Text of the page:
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Reviews » DVD Video Reviews » American Experience - RFK
American Experience - RFK
Paramount // Unrated // October 5, 2004
List Price: $24.99 [Buy now and save at Amazon]
Review by Shannon Nutt | posted November 11, 2004 | E-mail the Author
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THE DOCUMENTARY

It's hard to encapsulate the life of someone like Robert Kennedy into just two hours, but this American Experience production for PBS does a pretty good job of it, breaking the almost 2-hour presentation up into two parts: what happened before the assassination of John F. Kennedy, and what happened after it.

The assassination of his older brother was essential to the kind of man Robert Kennedy turned out to be. In the first half of the documentary we see that RFK was often the ignored male in the Kennedy clan. He was small for his age, referred to by his father as a "runt," and wound up hanging out with his sisters more than his older brothers. But the Kennedy drive to excel affected him just as much as it affected the other members of his family, and by the time John F. Kennedy ran for the White House, Bobby had become not only his closest sibling, but his most trusted aide.

One trait about Robert Kennedy that sets him aside from most other politicians in history is the fact that the man always wore his emotions on his sleeve. The pain that came from his brother's death was physically visible in the years that followed, and so was Kennedy's change from a brash man of action (just look at the so-called "Rackets Committee" hearings where Kennedy berates Teamsters leader Jimmy Hoffa) to a more introspective and socially conscious man.

The only real problem with this documentary is that it doesn't offer any real new insight into Bobby Kennedy – it's more of an overview and introduction to his career. Therefore, this DVD benefits young students of history more than it does scholars, or even more casual viewers who actually lived through the events. One nice exception, however, is the fact that director David Grubin has been able to dig up a few moments of rarely seen footage – one where Bobby appears on Meet The Press and suggests some people might like to see him "off the earth," and another during a campaign motorcade where firecrackers go off and Kennedy flinches for just a second. Both prove to be eerie foreshadowing of what was to come.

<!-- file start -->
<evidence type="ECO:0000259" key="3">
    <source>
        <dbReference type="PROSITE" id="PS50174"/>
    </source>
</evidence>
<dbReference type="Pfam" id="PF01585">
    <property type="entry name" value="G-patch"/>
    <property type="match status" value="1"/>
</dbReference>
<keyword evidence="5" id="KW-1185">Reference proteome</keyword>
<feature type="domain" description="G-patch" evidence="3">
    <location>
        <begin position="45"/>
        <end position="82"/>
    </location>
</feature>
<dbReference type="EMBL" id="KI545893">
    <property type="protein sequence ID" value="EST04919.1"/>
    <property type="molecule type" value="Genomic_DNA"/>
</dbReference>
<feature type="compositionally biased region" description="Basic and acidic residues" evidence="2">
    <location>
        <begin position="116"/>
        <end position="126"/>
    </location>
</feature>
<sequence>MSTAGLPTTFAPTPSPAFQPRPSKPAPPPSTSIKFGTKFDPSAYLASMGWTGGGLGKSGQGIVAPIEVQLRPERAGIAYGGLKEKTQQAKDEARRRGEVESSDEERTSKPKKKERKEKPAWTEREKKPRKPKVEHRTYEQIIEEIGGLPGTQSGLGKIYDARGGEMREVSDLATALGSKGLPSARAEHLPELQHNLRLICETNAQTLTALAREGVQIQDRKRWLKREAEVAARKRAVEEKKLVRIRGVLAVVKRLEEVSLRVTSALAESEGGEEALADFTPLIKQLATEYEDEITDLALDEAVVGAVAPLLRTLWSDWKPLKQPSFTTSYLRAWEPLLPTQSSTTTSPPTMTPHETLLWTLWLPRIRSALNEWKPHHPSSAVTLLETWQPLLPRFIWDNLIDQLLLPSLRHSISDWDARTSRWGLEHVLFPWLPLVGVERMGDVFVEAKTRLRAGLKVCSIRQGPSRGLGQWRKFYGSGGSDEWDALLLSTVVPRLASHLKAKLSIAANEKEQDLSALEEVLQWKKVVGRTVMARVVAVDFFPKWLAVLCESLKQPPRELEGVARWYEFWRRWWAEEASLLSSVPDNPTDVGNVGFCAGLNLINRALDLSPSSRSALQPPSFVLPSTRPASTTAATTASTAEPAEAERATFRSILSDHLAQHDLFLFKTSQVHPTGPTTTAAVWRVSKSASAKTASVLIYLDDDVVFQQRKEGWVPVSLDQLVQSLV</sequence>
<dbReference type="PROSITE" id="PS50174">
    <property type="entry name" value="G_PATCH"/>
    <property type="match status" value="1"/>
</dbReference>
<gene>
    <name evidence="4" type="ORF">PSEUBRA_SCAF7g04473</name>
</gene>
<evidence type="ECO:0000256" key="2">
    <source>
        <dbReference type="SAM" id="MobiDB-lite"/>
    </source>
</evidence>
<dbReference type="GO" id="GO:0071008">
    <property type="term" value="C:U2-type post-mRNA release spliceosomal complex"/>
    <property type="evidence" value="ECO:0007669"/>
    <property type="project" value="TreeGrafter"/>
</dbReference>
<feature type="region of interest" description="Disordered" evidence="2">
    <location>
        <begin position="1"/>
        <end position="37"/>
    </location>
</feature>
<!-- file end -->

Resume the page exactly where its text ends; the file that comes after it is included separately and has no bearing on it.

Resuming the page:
THE DVD

Video:
The documentary is presented in the widescreen anamorphic format, at what I'm guessing is a 1.78:1 ratio (the box doesn't specify, so it's possible the ratio is 1.85:1). Although the quality of the video varies depending on whether old footage or new interviews are being shown, the overall transfer is quite good. No major complaints here.

Audio:
Audio is presented in 2.0 Dolby, which is more than serviceable for this presentation. There's nothing particularly dynamic about the sound – but there are no noticeable glitches or problems with it.

Extras:
I'm always a little surprised that documentary releases such as this one don't give us more archival footage when putting together the bonus features – and this release is no exception. We get two very short (about 5 minutes each) featurettes, an Interview With Filmmaker David Grubin, and a segment entitled What If RFK Had Lived? which provides some speculation as to what may have happened had RFK not been assassinated.

Also in the bonus material is an all-too-small 1968 Photo Gallery as well as info on how to connect to the RFK section of the PBS website, which offers a timeline of the events of RFK's life.

THE BOTTOM LINE

As documentaries go, RFK is a well-made one and worth a viewing. However, as noted above, it really doesn't cover anything that hasn't been covered before...and in more depth. So while this is a great starting point for the uninformed, it's not something that provides much new insight into one of American History's most notable men.
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